Don’t fall, don’t fall, don’t fall, don’t fall.”
Cora reached shaking fingers for the first thin iron bar mortared into the steep rock face. “Ohnononononono.”
The wall of the massive boulder was nearly vertical, a rusting set of rebar handles its only guide to untrained climbers like herself. Blazes marking the trail at its base and far above, at the boulder’s summit, denied any hope that this was an optional part of the hike. She fought nausea at the mere anticipation of climbing the iron ladder, while the wind lifted her hair and her anxiety with a strong gust.
How did I get here? she berated herself. Why had she decided to take this hike as an effort at curing her fear of heights? And why, in the name of all things holy, would the Acadia National Park name this a “moderate” hike? So far she’d gotten lost and backtracked twice, was worried about running through her water bottles too soon, and she had torn her pants and skinned her knee on a section of trail clearly paved for the passage of moderately sized ogres. Her college roommates had bailed on joining and now she was likely to embarrass or kill herself all alone on what was only a six-mile trek.
At least alone, the embarrassment could be minimized.
“Don’t fall. Just reach for the next one. Nope, don’t do that.”
She had fought this fear of heights her entire life. To her credit, she wasn’t giving up, was making progress. No one with severe acrophobia went on hikes in Acadia. That knowledge didn’t stop the roiling of her empty stomach as she reached another shaking hand for the next rung, grasped it, and tested its bond to the rock before trusting it with her full weight.
Unprovoked, she imagined her grandmother standing behind her and whispering encouragements.
“Fly, little coruja,” Gamma’s voice traveled past her ear on the chill Maine morning breeze. She never knew what the nickname meant, but it warmed her like an embrace. Though two years gone, Gamma Ginny had always encouraged her to try new things, and seldom permitted the word can’t in her household. “You can do it.”
Cora closed her eyes and willed her adrenaline to lessen, to release the claws it dug into her mind and muscles. She imagined the hippocampus of her brain stem was taking a slow breath. She inhaled deeply, meditation style, as her mother had trained her. The smooth sensation of calm returned, and she opened her eyes to look up the rock face again. She focused only on the metal bars and reached for the second, then the third, which allowed her foot to join the party and step onto the first rung. Progress. Her second foot left the ground next, and soon she was in the middle of the rock face.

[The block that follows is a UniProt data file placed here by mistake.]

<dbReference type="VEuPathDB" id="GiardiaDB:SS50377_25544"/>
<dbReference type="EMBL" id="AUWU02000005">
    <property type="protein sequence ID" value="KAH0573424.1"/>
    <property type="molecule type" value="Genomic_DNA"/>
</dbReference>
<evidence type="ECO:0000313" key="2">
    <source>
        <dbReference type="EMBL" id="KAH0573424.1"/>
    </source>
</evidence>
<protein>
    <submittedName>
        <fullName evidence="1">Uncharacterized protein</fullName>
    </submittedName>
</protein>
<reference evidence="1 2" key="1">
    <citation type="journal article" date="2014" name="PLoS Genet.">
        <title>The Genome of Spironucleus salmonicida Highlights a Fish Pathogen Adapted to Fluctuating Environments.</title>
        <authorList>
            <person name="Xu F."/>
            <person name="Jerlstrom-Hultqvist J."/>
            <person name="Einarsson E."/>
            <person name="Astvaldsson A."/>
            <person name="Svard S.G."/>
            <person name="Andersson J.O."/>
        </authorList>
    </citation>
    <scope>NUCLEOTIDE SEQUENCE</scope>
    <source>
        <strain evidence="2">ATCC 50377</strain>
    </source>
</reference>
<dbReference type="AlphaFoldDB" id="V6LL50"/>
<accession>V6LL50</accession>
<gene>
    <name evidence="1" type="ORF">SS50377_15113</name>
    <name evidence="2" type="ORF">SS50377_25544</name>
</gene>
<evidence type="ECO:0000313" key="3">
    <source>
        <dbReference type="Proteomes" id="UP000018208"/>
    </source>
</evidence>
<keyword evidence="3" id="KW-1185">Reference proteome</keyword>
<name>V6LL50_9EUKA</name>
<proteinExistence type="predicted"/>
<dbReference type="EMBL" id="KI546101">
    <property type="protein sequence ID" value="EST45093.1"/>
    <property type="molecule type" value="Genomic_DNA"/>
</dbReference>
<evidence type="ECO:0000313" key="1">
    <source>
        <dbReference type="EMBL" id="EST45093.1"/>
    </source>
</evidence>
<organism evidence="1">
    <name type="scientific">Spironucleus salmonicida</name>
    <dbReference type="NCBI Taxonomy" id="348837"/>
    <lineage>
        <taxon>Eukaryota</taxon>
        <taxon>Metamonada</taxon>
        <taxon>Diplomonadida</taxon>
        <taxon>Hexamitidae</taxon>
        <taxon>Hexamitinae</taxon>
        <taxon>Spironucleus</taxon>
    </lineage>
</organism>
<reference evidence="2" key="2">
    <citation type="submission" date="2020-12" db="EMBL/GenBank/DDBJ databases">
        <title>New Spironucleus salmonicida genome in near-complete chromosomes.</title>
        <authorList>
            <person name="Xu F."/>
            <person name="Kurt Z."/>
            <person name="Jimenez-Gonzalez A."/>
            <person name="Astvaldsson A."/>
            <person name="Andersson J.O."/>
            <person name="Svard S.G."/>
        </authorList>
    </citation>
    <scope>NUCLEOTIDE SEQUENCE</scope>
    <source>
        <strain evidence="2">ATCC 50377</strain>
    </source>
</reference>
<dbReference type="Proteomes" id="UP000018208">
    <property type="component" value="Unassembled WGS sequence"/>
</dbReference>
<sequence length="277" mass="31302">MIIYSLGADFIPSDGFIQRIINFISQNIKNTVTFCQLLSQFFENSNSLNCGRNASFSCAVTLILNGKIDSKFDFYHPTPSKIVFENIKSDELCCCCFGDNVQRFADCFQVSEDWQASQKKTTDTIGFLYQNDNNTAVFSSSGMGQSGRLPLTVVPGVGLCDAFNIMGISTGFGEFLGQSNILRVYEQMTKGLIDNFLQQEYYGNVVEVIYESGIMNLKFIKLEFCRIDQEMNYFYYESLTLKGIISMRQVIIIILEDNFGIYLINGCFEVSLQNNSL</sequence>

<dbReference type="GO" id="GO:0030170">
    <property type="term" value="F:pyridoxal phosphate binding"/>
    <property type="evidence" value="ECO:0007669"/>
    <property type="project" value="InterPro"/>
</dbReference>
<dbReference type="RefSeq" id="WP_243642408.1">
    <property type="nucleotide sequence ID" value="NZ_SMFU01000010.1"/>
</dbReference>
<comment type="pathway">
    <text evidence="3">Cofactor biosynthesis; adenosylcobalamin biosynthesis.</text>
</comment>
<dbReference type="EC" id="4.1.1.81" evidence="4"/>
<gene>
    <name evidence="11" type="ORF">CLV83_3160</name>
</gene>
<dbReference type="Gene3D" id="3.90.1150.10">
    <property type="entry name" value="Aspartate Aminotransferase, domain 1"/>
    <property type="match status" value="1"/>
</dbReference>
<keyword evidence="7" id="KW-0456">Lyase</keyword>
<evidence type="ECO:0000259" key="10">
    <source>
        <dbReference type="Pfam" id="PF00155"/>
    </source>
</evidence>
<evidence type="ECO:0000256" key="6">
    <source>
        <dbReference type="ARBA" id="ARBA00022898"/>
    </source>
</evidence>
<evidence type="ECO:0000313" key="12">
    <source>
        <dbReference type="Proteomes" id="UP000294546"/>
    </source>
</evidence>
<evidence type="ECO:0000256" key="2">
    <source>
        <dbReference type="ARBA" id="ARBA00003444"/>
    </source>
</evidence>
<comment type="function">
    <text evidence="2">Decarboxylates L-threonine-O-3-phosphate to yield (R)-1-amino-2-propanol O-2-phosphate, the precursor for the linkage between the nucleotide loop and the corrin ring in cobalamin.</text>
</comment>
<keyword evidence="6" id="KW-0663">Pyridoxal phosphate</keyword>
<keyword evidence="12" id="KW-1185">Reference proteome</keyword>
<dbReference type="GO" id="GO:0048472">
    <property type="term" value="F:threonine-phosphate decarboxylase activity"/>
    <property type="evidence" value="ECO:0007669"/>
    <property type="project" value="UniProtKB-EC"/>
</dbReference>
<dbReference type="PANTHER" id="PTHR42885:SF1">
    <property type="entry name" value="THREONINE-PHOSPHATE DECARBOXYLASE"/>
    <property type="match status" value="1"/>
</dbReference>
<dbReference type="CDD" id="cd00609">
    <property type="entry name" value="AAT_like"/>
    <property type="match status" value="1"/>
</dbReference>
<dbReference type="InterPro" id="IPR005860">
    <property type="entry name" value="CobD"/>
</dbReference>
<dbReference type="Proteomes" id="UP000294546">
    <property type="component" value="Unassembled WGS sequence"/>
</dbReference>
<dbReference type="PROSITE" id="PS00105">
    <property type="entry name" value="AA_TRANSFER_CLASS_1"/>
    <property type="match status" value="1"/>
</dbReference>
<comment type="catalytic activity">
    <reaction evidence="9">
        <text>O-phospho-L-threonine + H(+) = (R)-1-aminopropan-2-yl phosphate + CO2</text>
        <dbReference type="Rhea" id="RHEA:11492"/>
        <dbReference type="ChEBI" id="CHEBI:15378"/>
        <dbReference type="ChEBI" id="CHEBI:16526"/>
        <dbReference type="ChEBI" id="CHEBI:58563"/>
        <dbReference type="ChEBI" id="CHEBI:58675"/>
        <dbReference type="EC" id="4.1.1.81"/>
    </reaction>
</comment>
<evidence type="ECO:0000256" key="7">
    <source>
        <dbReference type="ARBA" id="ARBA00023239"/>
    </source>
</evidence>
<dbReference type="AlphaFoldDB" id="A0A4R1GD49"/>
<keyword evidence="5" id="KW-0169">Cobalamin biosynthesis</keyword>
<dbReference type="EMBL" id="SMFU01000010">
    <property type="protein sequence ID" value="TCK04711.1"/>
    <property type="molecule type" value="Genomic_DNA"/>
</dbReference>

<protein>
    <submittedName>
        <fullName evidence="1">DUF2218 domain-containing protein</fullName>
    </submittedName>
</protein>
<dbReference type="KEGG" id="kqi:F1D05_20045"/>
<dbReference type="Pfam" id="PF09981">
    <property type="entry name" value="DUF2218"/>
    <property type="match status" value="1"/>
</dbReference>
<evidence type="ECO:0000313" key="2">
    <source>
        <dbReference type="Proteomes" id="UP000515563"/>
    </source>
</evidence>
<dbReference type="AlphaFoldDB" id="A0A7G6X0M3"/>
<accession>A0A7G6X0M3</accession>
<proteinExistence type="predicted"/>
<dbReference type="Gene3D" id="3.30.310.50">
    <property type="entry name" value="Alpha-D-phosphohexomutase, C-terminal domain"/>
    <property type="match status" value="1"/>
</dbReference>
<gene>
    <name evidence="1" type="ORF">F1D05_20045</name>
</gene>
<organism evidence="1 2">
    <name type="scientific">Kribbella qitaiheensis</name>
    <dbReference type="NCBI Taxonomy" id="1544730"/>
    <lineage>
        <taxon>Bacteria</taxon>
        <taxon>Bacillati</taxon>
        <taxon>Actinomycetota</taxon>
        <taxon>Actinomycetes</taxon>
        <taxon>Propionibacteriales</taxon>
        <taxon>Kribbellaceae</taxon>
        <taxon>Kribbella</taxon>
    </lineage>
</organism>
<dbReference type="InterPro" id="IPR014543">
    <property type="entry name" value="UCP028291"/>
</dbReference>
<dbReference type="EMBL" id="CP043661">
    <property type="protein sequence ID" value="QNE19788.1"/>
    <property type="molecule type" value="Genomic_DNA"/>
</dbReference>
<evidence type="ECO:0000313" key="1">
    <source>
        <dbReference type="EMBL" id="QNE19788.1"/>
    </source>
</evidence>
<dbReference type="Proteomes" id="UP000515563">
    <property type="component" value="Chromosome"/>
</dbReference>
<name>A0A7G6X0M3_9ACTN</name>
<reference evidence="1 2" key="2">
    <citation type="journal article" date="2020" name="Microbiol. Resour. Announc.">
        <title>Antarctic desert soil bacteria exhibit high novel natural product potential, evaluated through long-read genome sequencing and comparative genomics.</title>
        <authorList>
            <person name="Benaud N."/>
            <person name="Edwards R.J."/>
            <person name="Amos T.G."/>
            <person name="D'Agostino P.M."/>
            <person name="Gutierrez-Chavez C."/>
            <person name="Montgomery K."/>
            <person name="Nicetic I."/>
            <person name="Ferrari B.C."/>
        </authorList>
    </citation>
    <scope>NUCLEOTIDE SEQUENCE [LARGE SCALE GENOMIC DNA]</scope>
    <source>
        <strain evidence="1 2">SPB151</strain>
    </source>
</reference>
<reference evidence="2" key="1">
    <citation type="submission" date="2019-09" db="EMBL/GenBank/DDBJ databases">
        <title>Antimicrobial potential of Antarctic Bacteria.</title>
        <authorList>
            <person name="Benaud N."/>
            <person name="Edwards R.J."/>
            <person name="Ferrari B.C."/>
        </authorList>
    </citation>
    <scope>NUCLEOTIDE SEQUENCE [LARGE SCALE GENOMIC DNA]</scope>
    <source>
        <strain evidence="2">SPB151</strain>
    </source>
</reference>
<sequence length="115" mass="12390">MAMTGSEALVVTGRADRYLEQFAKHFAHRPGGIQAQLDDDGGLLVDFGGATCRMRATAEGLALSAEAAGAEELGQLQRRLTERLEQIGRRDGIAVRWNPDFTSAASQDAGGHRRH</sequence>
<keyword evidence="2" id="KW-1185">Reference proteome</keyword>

“Breathe, coruja,” whispered Gamma’s ghost. “You’re doing it already.”
“I’m doing it!” Cora laughed aloud, though it didn’t preface further movement. This kind of incremental accomplishment, regardless of the distraction of other-worldly encouragement, warranted presence, a recognition of the moment.
Live in the moments, her mother would say during morning meditation, the times when Cora’s father would hand her a cup of coffee as if her mother’s closed eyes were unseeing. She always tried to ascend to Mom and Gamma’s plane of meditative existence, but privately suspected it was a farcical place.
A bird’s sharp call jerked her attention up in time to see a white form with a huge wingspan float over her. An eagle? Owl? She couldn’t look away, following its flight over her shoulder and envying its fearless ability to watch the world from on high.
Then her eyes traced back from the clouds, to the horizon, and down. Stretched out beneath her was the whole expanse of Acadia and beyond. She was so high she could see the Atlantic Ocean, blue and gray and gilded with morning sun. And under her feet, should she slip, was a half mile of near-vertical fall to the bottom of the mountain she had hiked. Only a few trees might break her fall — and her spine — on the way down.
Even knowing where it originated, the feeling of adrenaline spiking through her system was just as terrifying as the imagined fall. Her head whipped back to the dangerous excuse for a ladder and Cora’s arms locked up like rigor mortis.
Staring at the rock, immobilized by fear, Cora began to hyperventilate.
The sound of David Byrne blasted in Eoghan’s single earbud as he hiked his favorite trail in reverse. He’d started early, almost completed it, then concluded it would be more fun to recollect the trail in the opposite direction, too. He often used reversals to look for patterns or a new perspective on problems in his engineering. Already it had paid off. The hawk he sighted a few minutes ago was still in view of his binoculars, a beautiful specimen of aeronautics and elegance.